After a brief phone call where no specifics were really discussed, and she requested I email her:
Hi Olga: What did you have in mind for length, storyline, deadline, and fees for the basketball diplomacy piece. Or any other specifics. I think we can work something out, but I want to make sure I have the time to do it properly to meet your deadline, so give me a shout back when you have the earliest chance.
From the Atlantic:
Thanks for responding. Maybe by the end of the week? 1,200 words? We unfortunately can’t pay you for it, but we do reach 13 million readers a month. I understand if that’s not a workable arrangement for you, I just wanted to see if you were interested.
Thanks so much again for your time. A great piece!
I am a professional journalist who has made my living by writing for 25 years and am not in the habit of giving my services for free to for profit media outlets so they can make money by using my work and efforts by removing my ability to pay my bills and feed my children. I know several people who write for the Atlantic who of course get paid. I appreciate your interest, but, while I respect the Atlantic, and have several friends who write for it, I have bills to pay and cannot expect to do so by giving my work away for free to a for profit company so they can make money off of my efforts. 1200 words by the end of the week would be fine, and I can assure you it would be well received, but not for free.
Posts Tagged ‘getting paid’
I’ll quote from the email directly:
Your invoice got lost in accounting again.
And, no, I’m no longer working for this client. They did pay me the full amount they owed for all the work I’d done, and sent the check Fed Ex — which I insisted on — and they graciously actually did.
The great challenge of working freelance?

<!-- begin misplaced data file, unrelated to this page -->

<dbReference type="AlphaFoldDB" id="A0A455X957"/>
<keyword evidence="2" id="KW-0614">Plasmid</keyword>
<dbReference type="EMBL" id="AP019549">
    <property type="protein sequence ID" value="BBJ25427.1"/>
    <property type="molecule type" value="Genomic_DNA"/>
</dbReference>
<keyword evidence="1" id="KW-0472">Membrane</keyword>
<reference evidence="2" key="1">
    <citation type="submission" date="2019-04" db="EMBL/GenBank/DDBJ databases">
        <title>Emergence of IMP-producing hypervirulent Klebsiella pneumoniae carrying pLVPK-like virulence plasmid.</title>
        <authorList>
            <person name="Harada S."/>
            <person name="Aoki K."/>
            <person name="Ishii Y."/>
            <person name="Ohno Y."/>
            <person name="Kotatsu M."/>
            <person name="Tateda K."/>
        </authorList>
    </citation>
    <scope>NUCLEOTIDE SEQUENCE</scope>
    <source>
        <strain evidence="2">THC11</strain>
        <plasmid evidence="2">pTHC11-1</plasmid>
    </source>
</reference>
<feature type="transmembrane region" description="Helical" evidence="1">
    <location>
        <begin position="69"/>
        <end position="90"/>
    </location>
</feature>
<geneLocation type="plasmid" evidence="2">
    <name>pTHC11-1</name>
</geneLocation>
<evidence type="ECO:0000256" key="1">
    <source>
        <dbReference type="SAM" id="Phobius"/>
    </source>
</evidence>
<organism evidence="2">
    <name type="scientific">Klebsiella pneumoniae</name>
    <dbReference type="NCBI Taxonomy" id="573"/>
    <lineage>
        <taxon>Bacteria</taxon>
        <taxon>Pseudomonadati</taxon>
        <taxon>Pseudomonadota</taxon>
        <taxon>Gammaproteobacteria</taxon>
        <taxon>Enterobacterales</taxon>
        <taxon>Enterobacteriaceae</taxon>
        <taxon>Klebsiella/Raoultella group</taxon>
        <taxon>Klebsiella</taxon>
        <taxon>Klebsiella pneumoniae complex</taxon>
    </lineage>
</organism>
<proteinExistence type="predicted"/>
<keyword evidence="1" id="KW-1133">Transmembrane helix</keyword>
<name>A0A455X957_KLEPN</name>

When do you stand up for yourself?
When do you accept crap without complaint ?
I started freelancing as a magazine and newspaper journalist when I was still a college undergraduate. I needed that income to pay my bills, for tuition and books and clothes and housing and food, with zero financial aid or any help from my parents. My writing was not some cute hobby or unpaid internship or spare change I planned to blow on shoes or partying. This was the cash I needed to support myself.
So I learned at a very early age to negotiate, to ask for what I thought was fair. I once overheard an editor begging a fellow freelancer, (a man, older than I), not to quit his weekly column, for which he was getting — in 1978 — $200/week. She was paying me $125. I was 19.
Lesson learned. You can’t get what you don’t ask for.
But you can’t ask for what you don’t know is possible.
Every woman working for income needs to read this great book, “Women Don’t Ask”, which teaches women to negotiate (better) and explains culturally why we often just don’t even try. Men usually do!
Here’s a long, smart and persuasive blog post about why women freelancers so often undervalue their skills and under-price them as a result.
Like many self-employed people, I work alone in a super-competitive field, one (journalism) that is shrinking and whose pay rates have been cut in recent years even as our living costs soar. That means being up to date on what’s happening out there with my colleagues.
Are they getting screwed, too? (Often, yes. When I posted the comment above on Facebook, I quickly got sympathetic replies from peers across the nation with similar stories.)
Standing up for yourself, all alone, is scary.
If freelancers, (some of whom just refuse to stand up for themselves), just keep on accepting the bullshit — “Oh the person in accounting who writes the checks is on vacation” –– you’re going to be a broke, angry, bitter doormat. The people feeding you this BS certainly got their paychecks! Their lights are on, their phone bills and rent paid.
But if you fight the bullshit and demand better treatment, even politely at first, people can dismiss you as a diva, never work with you again and tell everyone they know you’re a pain in the ass.
This one, on how to avoid burnout, is something I need to read more often.
If you work for yourself, how do you negotiate this crucial balance between assertiveness and deference?